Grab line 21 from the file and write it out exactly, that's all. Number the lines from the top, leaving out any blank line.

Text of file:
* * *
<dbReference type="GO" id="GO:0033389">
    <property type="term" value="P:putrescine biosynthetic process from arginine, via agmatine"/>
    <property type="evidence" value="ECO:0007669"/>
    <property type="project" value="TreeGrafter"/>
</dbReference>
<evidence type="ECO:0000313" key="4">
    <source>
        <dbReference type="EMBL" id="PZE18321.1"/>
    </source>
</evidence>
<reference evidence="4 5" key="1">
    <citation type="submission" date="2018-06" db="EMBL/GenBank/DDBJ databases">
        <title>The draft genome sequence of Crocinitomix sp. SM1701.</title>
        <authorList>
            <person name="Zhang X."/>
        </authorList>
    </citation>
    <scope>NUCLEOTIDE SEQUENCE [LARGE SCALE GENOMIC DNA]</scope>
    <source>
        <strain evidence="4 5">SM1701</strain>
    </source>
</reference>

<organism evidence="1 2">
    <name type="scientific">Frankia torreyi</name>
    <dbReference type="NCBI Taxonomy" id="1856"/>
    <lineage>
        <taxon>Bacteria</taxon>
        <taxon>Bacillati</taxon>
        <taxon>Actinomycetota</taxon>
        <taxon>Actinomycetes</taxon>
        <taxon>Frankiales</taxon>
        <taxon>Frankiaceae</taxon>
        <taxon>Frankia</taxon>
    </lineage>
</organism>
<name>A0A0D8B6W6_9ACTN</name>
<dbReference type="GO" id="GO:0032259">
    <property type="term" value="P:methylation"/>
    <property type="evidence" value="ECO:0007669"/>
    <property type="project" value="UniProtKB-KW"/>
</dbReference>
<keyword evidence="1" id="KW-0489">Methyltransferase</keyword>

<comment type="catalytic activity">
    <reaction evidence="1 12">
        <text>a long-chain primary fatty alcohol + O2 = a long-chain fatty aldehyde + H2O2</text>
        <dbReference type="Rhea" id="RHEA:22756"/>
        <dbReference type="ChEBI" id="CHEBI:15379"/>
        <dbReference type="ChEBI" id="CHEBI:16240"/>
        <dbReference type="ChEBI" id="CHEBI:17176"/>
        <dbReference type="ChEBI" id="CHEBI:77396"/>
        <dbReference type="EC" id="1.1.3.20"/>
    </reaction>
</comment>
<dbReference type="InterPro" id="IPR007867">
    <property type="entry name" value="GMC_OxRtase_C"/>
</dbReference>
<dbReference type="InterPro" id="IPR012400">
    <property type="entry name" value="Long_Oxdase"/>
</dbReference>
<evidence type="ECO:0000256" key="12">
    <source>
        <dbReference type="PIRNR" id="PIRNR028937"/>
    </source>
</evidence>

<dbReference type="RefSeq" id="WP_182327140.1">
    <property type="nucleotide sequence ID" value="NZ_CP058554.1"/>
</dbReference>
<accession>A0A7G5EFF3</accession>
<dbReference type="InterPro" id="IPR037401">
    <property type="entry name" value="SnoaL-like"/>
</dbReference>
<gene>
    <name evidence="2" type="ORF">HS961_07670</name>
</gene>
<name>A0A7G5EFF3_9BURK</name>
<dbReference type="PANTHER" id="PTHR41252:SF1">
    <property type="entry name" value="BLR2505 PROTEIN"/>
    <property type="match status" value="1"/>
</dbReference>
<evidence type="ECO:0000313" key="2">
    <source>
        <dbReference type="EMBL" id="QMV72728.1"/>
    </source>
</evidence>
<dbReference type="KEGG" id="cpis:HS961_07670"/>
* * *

    </source>